Ring, ring. Sorry to disturb you presiding bishop, but I am calling from All Saints’ Church Waterloo, Belgium. Today we had a visit from Bishop Pierre. Something very strange happened that we felt that we had to report to you. A woman came running into the church. She fell at his feet. She began kissing his feet while she wept, and after she got his feet good and wet, she wiped them off with her hair. Then, she got out some perfume! Well. . .what would you think if such a thing had actually happened at today's service? In today's reading, Luke 7: 36 - 8: 3, we find one of those incredibly dramatic moments found in the gospel, and it’s full of things that ordinarily we don’t quite understand. There is this town -- it is not really named, and then there is this fellow named Simon -- there are nine Simons in the New Testament -- who invites Jesus to his home. There, Jesus encounters this woman. . .
There is an old story about the Trinity that goes like this. There was a man who never came to church except on Trinity Sunday. Finally, the head usher approached him and asked him why the parish only saw him on Trinity Sunday. What it for work reasons? “No,” he replied. “Family issues, perhaps?” said the usher. “No, nothing like that.” “Well, what then?” “I like to come to hear how the rector will try to explain the Trinity one more time.” Well, today your Rector is off the hook. The Bishop will now explain the Trinity to you. But first, think about quantum physics. The Danish physicist who threw down the bases for it said, “Anyone who is not shocked by quantum physics does not understand it.” If quantum physics is so hard to understand, which is only about atoms and their components, why should we be surprised that the nature of God is not understood?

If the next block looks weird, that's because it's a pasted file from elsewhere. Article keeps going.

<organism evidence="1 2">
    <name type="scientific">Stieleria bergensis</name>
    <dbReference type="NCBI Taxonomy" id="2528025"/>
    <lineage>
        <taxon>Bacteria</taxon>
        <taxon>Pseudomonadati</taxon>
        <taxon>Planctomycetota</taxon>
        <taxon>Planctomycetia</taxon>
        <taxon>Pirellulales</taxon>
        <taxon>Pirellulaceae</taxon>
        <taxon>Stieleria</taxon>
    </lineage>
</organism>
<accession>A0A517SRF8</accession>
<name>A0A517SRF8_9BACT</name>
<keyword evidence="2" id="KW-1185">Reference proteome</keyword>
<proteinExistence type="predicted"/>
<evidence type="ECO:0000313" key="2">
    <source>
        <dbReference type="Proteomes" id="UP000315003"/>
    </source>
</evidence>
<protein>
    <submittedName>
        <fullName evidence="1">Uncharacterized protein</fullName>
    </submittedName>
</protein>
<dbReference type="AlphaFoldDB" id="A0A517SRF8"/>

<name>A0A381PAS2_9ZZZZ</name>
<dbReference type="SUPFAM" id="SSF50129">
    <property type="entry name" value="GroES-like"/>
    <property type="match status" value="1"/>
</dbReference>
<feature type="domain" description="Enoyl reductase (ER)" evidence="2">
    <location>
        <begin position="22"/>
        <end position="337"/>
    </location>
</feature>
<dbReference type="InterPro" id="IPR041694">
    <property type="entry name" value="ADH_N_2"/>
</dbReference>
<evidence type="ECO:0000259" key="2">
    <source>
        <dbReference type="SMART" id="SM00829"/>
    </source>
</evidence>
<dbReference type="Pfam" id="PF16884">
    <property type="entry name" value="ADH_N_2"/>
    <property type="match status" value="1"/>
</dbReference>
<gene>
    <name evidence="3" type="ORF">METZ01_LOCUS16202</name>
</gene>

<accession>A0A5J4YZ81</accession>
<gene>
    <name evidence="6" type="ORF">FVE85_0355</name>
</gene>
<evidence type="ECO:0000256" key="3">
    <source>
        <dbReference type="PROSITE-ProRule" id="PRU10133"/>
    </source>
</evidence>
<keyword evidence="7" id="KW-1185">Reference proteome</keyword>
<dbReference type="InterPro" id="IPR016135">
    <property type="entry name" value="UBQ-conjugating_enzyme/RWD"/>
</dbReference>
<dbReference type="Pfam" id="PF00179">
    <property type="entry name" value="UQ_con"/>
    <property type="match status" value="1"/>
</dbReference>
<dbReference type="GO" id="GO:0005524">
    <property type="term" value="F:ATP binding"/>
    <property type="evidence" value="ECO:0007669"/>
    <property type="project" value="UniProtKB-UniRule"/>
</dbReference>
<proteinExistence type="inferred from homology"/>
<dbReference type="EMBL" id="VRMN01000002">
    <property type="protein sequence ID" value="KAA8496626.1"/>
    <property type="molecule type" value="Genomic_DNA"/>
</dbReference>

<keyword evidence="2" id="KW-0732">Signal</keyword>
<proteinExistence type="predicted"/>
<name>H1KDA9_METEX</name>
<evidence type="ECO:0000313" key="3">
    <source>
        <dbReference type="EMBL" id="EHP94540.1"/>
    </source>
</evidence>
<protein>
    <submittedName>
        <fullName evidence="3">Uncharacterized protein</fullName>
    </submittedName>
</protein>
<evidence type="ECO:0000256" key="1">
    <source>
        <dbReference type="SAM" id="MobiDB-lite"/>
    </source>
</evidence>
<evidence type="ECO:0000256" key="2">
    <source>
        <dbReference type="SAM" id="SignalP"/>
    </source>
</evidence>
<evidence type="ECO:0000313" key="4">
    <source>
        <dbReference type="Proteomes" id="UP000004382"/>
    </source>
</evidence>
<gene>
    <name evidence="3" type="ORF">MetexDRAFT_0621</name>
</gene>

At the heart of Christian prayer is the Holy Eucharist. It rightfully holds a central place in the gathering of Christians, as it declares our identity more than any pre-set prayer or creedal statement ever will. It is not just something that we do; it is who we are. We are Eucharist. We are bread that has been taken, blessed, broken and then given for the life of the world. And the more deeply that we live into this awareness, we become participants in what God is doing to renew the earth and to restore creation to its original beauty.